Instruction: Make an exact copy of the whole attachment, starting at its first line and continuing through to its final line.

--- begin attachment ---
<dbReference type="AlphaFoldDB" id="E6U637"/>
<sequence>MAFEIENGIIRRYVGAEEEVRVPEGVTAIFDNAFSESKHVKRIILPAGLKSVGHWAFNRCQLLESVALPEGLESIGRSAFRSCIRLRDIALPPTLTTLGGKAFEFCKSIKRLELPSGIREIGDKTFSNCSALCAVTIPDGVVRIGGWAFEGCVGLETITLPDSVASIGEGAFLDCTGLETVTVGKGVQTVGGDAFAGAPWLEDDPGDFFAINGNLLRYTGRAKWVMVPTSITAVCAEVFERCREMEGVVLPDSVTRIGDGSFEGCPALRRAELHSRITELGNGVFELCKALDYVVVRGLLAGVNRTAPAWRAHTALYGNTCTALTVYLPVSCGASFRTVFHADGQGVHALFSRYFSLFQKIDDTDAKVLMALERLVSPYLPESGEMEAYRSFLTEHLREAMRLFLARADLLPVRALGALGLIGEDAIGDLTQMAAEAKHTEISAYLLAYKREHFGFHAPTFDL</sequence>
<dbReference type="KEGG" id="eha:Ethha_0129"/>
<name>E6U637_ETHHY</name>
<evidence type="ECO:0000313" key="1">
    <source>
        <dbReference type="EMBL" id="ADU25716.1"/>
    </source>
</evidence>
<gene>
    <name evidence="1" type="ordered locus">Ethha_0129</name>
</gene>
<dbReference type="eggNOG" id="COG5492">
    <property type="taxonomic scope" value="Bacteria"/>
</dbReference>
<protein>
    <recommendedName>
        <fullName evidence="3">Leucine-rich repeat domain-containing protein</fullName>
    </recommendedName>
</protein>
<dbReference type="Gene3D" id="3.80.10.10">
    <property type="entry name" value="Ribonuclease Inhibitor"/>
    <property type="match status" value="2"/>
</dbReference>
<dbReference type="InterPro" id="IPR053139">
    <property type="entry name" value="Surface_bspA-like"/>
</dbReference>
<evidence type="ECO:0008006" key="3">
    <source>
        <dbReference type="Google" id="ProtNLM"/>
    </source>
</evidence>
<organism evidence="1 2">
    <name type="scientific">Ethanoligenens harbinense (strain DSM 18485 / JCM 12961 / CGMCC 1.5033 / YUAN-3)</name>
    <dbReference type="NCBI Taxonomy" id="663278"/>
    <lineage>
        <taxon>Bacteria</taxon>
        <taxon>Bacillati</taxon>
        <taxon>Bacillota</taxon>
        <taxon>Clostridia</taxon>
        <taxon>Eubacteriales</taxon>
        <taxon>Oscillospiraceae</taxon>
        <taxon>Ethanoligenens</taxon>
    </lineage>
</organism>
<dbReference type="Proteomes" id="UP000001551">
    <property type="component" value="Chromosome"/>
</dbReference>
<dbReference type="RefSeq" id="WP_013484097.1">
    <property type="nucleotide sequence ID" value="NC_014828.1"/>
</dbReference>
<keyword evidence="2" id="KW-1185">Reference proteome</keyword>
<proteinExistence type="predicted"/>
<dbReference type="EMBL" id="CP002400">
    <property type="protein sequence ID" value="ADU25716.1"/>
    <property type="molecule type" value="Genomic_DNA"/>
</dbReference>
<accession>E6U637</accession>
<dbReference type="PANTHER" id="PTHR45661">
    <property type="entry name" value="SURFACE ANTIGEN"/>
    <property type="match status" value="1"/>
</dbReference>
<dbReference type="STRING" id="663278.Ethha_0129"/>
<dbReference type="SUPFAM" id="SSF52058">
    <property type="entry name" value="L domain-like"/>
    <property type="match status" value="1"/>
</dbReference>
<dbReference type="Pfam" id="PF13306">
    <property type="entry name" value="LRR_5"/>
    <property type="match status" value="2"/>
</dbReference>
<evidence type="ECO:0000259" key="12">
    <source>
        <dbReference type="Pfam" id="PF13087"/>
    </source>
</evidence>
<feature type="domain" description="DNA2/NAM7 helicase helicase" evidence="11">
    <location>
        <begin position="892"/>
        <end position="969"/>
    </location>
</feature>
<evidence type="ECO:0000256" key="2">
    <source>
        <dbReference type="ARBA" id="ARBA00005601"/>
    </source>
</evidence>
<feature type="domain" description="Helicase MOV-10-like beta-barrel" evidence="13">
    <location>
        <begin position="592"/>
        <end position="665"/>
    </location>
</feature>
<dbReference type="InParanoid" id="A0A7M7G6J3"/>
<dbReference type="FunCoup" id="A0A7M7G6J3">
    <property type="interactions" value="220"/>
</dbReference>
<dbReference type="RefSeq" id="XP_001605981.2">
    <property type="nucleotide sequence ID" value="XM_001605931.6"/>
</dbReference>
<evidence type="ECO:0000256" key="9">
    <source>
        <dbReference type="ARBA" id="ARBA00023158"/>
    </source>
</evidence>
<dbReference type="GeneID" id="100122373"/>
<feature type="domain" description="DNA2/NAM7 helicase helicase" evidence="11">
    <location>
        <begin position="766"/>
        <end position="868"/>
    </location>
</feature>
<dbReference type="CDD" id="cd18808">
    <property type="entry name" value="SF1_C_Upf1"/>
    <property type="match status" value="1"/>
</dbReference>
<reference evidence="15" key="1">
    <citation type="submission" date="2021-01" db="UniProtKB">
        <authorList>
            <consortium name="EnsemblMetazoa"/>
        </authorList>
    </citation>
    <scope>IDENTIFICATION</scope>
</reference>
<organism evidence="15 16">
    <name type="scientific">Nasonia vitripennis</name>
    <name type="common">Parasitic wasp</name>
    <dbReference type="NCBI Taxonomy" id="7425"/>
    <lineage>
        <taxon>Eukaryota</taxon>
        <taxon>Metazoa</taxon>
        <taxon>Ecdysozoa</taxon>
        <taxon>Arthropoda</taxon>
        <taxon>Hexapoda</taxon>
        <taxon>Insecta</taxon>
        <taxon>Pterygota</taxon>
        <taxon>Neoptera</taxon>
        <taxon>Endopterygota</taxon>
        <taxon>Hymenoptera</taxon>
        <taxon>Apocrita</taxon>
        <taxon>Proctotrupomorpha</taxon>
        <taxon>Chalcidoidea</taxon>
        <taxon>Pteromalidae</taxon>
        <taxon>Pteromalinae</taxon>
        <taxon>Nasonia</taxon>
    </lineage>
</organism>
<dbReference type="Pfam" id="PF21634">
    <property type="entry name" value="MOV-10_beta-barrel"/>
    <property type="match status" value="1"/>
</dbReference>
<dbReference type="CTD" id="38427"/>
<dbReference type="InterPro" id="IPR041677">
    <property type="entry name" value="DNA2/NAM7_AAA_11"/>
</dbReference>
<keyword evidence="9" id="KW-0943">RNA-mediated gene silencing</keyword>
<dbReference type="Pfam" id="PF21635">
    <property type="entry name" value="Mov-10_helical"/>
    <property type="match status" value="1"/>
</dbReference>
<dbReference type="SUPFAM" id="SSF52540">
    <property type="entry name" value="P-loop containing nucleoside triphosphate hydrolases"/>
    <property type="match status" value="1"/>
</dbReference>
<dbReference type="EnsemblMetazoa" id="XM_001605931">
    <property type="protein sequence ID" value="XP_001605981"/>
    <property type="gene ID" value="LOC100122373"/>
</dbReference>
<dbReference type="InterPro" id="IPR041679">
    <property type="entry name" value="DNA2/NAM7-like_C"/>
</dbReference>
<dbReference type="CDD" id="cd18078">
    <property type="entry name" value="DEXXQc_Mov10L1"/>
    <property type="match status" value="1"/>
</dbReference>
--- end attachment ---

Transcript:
<dbReference type="AlphaFoldDB" id="E6U637"/>
<sequence>MAFEIENGIIRRYVGAEEEVRVPEGVTAIFDNAFSESKHVKRIILPAGLKSVGHWAFNRCQLLESVALPEGLESIGRSAFRSCIRLRDIALPPTLTTLGGKAFEFCKSIKRLELPSGIREIGDKTFSNCSALCAVTIPDGVVRIGGWAFEGCVGLETITLPDSVASIGEGAFLDCTGLETVTVGKGVQTVGGDAFAGAPWLEDDPGDFFAINGNLLRYTGRAKWVMVPTSITAVCAEVFERCREMEGVVLPDSVTRIGDGSFEGCPALRRAELHSRITELGNGVFELCKALDYVVVRGLLAGVNRTAPAWRAHTALYGNTCTALTVYLPVSCGASFRTVFHADGQGVHALFSRYFSLFQKIDDTDAKVLMALERLVSPYLPESGEMEAYRSFLTEHLREAMRLFLARADLLPVRALGALGLIGEDAIGDLTQMAAEAKHTEISAYLLAYKREHFGFHAPTFDL</sequence>
<dbReference type="KEGG" id="eha:Ethha_0129"/>
<name>E6U637_ETHHY</name>
<evidence type="ECO:0000313" key="1">
    <source>
        <dbReference type="EMBL" id="ADU25716.1"/>
    </source>
</evidence>
<gene>
    <name evidence="1" type="ordered locus">Ethha_0129</name>
</gene>
<dbReference type="eggNOG" id="COG5492">
    <property type="taxonomic scope" value="Bacteria"/>
</dbReference>
<protein>
    <recommendedName>
        <fullName evidence="3">Leucine-rich repeat domain-containing protein</fullName>
    </recommendedName>
</protein>
<dbReference type="Gene3D" id="3.80.10.10">
    <property type="entry name" value="Ribonuclease Inhibitor"/>
    <property type="match status" value="2"/>
</dbReference>
<dbReference type="InterPro" id="IPR053139">
    <property type="entry name" value="Surface_bspA-like"/>
</dbReference>
<evidence type="ECO:0008006" key="3">
    <source>
        <dbReference type="Google" id="ProtNLM"/>
    </source>
</evidence>
<organism evidence="1 2">
    <name type="scientific">Ethanoligenens harbinense (strain DSM 18485 / JCM 12961 / CGMCC 1.5033 / YUAN-3)</name>
    <dbReference type="NCBI Taxonomy" id="663278"/>
    <lineage>
        <taxon>Bacteria</taxon>
        <taxon>Bacillati</taxon>
        <taxon>Bacillota</taxon>
        <taxon>Clostridia</taxon>
        <taxon>Eubacteriales</taxon>
        <taxon>Oscillospiraceae</taxon>
        <taxon>Ethanoligenens</taxon>
    </lineage>
</organism>
<dbReference type="Proteomes" id="UP000001551">
    <property type="component" value="Chromosome"/>
</dbReference>
<dbReference type="RefSeq" id="WP_013484097.1">
    <property type="nucleotide sequence ID" value="NC_014828.1"/>
</dbReference>
<keyword evidence="2" id="KW-1185">Reference proteome</keyword>
<proteinExistence type="predicted"/>
<dbReference type="EMBL" id="CP002400">
    <property type="protein sequence ID" value="ADU25716.1"/>
    <property type="molecule type" value="Genomic_DNA"/>
</dbReference>
<accession>E6U637</accession>
<dbReference type="PANTHER" id="PTHR45661">
    <property type="entry name" value="SURFACE ANTIGEN"/>
    <property type="match status" value="1"/>
</dbReference>
<dbReference type="STRING" id="663278.Ethha_0129"/>
<dbReference type="SUPFAM" id="SSF52058">
    <property type="entry name" value="L domain-like"/>
    <property type="match status" value="1"/>
</dbReference>
<dbReference type="Pfam" id="PF13306">
    <property type="entry name" value="LRR_5"/>
    <property type="match status" value="2"/>
</dbReference>
<evidence type="ECO:0000259" key="12">
    <source>
        <dbReference type="Pfam" id="PF13087"/>
    </source>
</evidence>
<feature type="domain" description="DNA2/NAM7 helicase helicase" evidence="11">
    <location>
        <begin position="892"/>
        <end position="969"/>
    </location>
</feature>
<evidence type="ECO:0000256" key="2">
    <source>
        <dbReference type="ARBA" id="ARBA00005601"/>
    </source>
</evidence>
<feature type="domain" description="Helicase MOV-10-like beta-barrel" evidence="13">
    <location>
        <begin position="592"/>
        <end position="665"/>
    </location>
</feature>
<dbReference type="InParanoid" id="A0A7M7G6J3"/>
<dbReference type="FunCoup" id="A0A7M7G6J3">
    <property type="interactions" value="220"/>
</dbReference>
<dbReference type="RefSeq" id="XP_001605981.2">
    <property type="nucleotide sequence ID" value="XM_001605931.6"/>
</dbReference>
<evidence type="ECO:0000256" key="9">
    <source>
        <dbReference type="ARBA" id="ARBA00023158"/>
    </source>
</evidence>
<dbReference type="GeneID" id="100122373"/>
<feature type="domain" description="DNA2/NAM7 helicase helicase" evidence="11">
    <location>
        <begin position="766"/>
        <end position="868"/>
    </location>
</feature>
<dbReference type="CDD" id="cd18808">
    <property type="entry name" value="SF1_C_Upf1"/>
    <property type="match status" value="1"/>
</dbReference>
<reference evidence="15" key="1">
    <citation type="submission" date="2021-01" db="UniProtKB">
        <authorList>
            <consortium name="EnsemblMetazoa"/>
        </authorList>
    </citation>
    <scope>IDENTIFICATION</scope>
</reference>
<organism evidence="15 16">
    <name type="scientific">Nasonia vitripennis</name>
    <name type="common">Parasitic wasp</name>
    <dbReference type="NCBI Taxonomy" id="7425"/>
    <lineage>
        <taxon>Eukaryota</taxon>
        <taxon>Metazoa</taxon>
        <taxon>Ecdysozoa</taxon>
        <taxon>Arthropoda</taxon>
        <taxon>Hexapoda</taxon>
        <taxon>Insecta</taxon>
        <taxon>Pterygota</taxon>
        <taxon>Neoptera</taxon>
        <taxon>Endopterygota</taxon>
        <taxon>Hymenoptera</taxon>
        <taxon>Apocrita</taxon>
        <taxon>Proctotrupomorpha</taxon>
        <taxon>Chalcidoidea</taxon>
        <taxon>Pteromalidae</taxon>
        <taxon>Pteromalinae</taxon>
        <taxon>Nasonia</taxon>
    </lineage>
</organism>
<dbReference type="Pfam" id="PF21634">
    <property type="entry name" value="MOV-10_beta-barrel"/>
    <property type="match status" value="1"/>
</dbReference>
<dbReference type="CTD" id="38427"/>
<dbReference type="InterPro" id="IPR041677">
    <property type="entry name" value="DNA2/NAM7_AAA_11"/>
</dbReference>
<keyword evidence="9" id="KW-0943">RNA-mediated gene silencing</keyword>
<dbReference type="Pfam" id="PF21635">
    <property type="entry name" value="Mov-10_helical"/>
    <property type="match status" value="1"/>
</dbReference>
<dbReference type="SUPFAM" id="SSF52540">
    <property type="entry name" value="P-loop containing nucleoside triphosphate hydrolases"/>
    <property type="match status" value="1"/>
</dbReference>
<dbReference type="EnsemblMetazoa" id="XM_001605931">
    <property type="protein sequence ID" value="XP_001605981"/>
    <property type="gene ID" value="LOC100122373"/>
</dbReference>
<dbReference type="InterPro" id="IPR041679">
    <property type="entry name" value="DNA2/NAM7-like_C"/>
</dbReference>
<dbReference type="CDD" id="cd18078">
    <property type="entry name" value="DEXXQc_Mov10L1"/>
    <property type="match status" value="1"/>
</dbReference>